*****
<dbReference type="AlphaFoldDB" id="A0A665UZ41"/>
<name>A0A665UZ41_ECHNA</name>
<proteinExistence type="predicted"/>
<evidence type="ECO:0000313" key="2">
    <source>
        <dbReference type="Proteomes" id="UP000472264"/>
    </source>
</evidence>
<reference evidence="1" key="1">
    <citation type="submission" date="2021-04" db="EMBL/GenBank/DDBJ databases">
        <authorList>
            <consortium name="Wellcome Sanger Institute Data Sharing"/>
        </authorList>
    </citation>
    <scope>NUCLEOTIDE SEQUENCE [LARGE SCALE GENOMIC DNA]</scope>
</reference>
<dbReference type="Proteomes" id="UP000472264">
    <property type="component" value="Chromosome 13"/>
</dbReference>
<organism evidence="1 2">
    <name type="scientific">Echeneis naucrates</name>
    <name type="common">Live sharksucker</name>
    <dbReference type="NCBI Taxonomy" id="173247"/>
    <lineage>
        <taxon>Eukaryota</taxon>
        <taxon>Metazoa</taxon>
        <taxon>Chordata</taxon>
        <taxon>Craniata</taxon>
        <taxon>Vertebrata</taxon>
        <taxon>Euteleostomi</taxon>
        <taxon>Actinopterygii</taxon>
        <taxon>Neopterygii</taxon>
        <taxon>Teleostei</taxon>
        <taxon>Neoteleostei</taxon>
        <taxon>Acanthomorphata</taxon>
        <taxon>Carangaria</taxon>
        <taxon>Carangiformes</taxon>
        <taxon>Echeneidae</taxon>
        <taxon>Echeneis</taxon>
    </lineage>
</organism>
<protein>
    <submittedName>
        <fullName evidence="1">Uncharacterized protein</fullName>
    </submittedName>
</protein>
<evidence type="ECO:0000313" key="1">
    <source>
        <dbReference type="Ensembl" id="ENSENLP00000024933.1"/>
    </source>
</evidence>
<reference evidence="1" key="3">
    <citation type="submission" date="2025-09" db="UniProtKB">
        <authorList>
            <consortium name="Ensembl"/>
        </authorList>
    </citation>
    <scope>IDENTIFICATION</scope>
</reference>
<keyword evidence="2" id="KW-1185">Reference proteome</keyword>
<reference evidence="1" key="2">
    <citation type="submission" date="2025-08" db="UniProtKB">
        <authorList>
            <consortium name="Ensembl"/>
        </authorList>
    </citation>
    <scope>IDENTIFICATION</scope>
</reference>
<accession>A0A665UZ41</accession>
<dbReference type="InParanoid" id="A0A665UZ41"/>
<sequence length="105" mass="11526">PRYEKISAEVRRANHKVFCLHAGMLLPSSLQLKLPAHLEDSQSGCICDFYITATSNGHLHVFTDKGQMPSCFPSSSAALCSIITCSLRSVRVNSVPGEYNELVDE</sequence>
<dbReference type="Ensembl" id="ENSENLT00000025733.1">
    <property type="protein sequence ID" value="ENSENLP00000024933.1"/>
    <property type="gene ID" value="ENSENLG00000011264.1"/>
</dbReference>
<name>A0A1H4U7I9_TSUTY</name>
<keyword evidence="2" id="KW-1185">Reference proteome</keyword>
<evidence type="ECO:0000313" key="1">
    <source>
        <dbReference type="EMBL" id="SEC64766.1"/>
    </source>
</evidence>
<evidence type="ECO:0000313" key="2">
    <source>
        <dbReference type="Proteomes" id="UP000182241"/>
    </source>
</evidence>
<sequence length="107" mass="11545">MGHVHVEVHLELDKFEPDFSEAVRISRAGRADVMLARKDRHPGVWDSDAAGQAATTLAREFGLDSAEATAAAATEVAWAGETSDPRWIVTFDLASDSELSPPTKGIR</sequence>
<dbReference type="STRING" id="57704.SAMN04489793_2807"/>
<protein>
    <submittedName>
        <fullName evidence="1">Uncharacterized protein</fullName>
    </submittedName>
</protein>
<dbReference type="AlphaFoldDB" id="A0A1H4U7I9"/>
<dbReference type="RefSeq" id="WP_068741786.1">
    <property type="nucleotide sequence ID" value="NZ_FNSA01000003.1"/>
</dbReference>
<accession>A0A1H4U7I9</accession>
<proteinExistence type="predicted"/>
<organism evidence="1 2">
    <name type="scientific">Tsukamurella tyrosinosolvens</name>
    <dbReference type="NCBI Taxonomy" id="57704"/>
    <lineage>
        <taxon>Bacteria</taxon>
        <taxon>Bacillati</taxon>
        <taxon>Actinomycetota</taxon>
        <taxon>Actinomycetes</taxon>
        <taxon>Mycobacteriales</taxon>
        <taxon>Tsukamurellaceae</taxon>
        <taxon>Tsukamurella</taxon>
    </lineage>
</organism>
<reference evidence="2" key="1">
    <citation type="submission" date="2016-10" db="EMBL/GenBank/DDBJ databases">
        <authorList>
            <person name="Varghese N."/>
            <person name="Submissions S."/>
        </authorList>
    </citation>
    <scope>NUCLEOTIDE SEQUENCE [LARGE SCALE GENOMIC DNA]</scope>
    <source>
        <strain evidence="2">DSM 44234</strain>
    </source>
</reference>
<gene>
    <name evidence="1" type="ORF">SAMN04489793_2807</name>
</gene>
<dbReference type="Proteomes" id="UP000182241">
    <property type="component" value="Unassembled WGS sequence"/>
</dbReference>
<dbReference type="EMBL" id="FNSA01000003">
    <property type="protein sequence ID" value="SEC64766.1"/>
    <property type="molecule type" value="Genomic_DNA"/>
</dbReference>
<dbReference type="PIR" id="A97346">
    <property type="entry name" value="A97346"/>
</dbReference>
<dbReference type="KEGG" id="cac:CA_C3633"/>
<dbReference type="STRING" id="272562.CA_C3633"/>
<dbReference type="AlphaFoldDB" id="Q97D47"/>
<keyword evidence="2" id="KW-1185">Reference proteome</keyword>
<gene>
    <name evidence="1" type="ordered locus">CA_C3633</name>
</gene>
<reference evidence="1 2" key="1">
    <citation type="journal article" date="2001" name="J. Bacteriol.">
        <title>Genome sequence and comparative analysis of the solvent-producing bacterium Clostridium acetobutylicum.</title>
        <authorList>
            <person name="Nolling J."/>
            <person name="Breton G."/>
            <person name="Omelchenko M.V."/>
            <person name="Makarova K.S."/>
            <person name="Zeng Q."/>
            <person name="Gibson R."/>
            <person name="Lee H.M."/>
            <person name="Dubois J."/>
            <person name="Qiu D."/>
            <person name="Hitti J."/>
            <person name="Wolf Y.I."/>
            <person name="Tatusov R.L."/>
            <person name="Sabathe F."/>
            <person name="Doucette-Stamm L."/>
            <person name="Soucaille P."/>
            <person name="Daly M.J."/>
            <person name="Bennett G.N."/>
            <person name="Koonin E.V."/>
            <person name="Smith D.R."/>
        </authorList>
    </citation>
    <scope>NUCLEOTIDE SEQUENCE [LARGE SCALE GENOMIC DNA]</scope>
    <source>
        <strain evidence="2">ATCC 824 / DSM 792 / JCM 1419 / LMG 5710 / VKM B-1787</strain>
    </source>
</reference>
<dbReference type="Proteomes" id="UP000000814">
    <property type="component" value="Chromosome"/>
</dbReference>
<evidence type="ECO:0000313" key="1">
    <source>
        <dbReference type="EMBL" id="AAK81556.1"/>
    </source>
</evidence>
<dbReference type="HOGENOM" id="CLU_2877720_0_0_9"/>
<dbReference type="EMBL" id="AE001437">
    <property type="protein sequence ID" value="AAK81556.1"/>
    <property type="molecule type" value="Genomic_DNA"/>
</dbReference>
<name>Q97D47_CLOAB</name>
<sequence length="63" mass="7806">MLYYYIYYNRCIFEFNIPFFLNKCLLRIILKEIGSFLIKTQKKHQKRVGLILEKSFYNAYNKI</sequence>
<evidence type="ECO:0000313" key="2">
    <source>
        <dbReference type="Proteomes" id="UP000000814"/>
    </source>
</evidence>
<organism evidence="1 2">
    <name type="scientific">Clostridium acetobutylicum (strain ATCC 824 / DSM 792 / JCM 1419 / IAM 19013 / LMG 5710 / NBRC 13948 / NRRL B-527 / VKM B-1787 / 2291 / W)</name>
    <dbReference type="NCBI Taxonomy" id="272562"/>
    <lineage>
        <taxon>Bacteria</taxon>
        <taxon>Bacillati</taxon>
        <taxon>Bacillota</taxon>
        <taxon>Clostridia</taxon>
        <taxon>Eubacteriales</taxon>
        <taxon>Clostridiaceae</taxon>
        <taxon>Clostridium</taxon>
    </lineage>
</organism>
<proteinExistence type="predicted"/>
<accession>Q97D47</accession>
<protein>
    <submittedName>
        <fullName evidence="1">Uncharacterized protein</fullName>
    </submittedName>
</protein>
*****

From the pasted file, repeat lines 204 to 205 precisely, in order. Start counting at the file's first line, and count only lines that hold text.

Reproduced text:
        <taxon>Eubacteriales</taxon>
        <taxon>Clostridiaceae</taxon>